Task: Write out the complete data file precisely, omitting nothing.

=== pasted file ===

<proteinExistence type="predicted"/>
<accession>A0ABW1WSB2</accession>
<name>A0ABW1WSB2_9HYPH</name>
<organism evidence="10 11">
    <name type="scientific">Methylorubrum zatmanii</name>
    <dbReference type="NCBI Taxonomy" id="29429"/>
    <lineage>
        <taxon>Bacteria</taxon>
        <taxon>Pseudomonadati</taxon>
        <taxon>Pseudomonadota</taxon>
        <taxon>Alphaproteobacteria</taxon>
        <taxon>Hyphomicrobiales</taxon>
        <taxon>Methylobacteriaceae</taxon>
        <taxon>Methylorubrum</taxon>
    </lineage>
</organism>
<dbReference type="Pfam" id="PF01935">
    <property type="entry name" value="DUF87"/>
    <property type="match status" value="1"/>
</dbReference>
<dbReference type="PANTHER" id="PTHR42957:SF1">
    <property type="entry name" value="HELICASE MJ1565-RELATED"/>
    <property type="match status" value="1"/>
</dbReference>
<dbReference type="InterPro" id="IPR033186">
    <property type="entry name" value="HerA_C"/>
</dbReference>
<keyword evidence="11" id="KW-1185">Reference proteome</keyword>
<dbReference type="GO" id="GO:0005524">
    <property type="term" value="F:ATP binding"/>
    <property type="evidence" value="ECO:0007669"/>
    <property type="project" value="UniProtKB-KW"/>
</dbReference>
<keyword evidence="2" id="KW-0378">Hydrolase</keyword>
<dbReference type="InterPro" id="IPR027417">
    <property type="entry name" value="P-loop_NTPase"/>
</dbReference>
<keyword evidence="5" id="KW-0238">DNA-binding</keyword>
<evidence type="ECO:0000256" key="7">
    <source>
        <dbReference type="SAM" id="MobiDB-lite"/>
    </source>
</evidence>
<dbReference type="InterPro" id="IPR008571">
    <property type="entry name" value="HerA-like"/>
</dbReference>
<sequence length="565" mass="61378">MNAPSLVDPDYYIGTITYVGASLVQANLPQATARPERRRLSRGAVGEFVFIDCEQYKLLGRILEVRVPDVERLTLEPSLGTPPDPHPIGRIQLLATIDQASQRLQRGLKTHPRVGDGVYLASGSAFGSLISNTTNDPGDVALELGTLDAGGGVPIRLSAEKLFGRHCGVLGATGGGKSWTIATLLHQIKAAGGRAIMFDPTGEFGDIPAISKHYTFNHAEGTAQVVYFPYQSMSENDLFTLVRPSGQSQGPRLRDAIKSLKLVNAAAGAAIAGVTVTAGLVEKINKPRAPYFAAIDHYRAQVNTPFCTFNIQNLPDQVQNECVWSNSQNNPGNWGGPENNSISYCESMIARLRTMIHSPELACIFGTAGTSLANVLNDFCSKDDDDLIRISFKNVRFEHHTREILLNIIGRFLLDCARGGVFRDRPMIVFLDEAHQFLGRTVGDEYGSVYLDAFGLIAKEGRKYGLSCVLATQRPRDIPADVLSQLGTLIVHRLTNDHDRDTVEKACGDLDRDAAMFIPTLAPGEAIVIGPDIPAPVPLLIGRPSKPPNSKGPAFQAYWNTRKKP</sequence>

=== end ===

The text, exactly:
<proteinExistence type="predicted"/>
<accession>A0ABW1WSB2</accession>
<name>A0ABW1WSB2_9HYPH</name>
<organism evidence="10 11">
    <name type="scientific">Methylorubrum zatmanii</name>
    <dbReference type="NCBI Taxonomy" id="29429"/>
    <lineage>
        <taxon>Bacteria</taxon>
        <taxon>Pseudomonadati</taxon>
        <taxon>Pseudomonadota</taxon>
        <taxon>Alphaproteobacteria</taxon>
        <taxon>Hyphomicrobiales</taxon>
        <taxon>Methylobacteriaceae</taxon>
        <taxon>Methylorubrum</taxon>
    </lineage>
</organism>
<dbReference type="Pfam" id="PF01935">
    <property type="entry name" value="DUF87"/>
    <property type="match status" value="1"/>
</dbReference>
<dbReference type="PANTHER" id="PTHR42957:SF1">
    <property type="entry name" value="HELICASE MJ1565-RELATED"/>
    <property type="match status" value="1"/>
</dbReference>
<dbReference type="InterPro" id="IPR033186">
    <property type="entry name" value="HerA_C"/>
</dbReference>
<keyword evidence="11" id="KW-1185">Reference proteome</keyword>
<dbReference type="GO" id="GO:0005524">
    <property type="term" value="F:ATP binding"/>
    <property type="evidence" value="ECO:0007669"/>
    <property type="project" value="UniProtKB-KW"/>
</dbReference>
<keyword evidence="2" id="KW-0378">Hydrolase</keyword>
<dbReference type="InterPro" id="IPR027417">
    <property type="entry name" value="P-loop_NTPase"/>
</dbReference>
<keyword evidence="5" id="KW-0238">DNA-binding</keyword>
<evidence type="ECO:0000256" key="7">
    <source>
        <dbReference type="SAM" id="MobiDB-lite"/>
    </source>
</evidence>
<dbReference type="InterPro" id="IPR008571">
    <property type="entry name" value="HerA-like"/>
</dbReference>
<sequence length="565" mass="61378">MNAPSLVDPDYYIGTITYVGASLVQANLPQATARPERRRLSRGAVGEFVFIDCEQYKLLGRILEVRVPDVERLTLEPSLGTPPDPHPIGRIQLLATIDQASQRLQRGLKTHPRVGDGVYLASGSAFGSLISNTTNDPGDVALELGTLDAGGGVPIRLSAEKLFGRHCGVLGATGGGKSWTIATLLHQIKAAGGRAIMFDPTGEFGDIPAISKHYTFNHAEGTAQVVYFPYQSMSENDLFTLVRPSGQSQGPRLRDAIKSLKLVNAAAGAAIAGVTVTAGLVEKINKPRAPYFAAIDHYRAQVNTPFCTFNIQNLPDQVQNECVWSNSQNNPGNWGGPENNSISYCESMIARLRTMIHSPELACIFGTAGTSLANVLNDFCSKDDDDLIRISFKNVRFEHHTREILLNIIGRFLLDCARGGVFRDRPMIVFLDEAHQFLGRTVGDEYGSVYLDAFGLIAKEGRKYGLSCVLATQRPRDIPADVLSQLGTLIVHRLTNDHDRDTVEKACGDLDRDAAMFIPTLAPGEAIVIGPDIPAPVPLLIGRPSKPPNSKGPAFQAYWNTRKKP</sequence>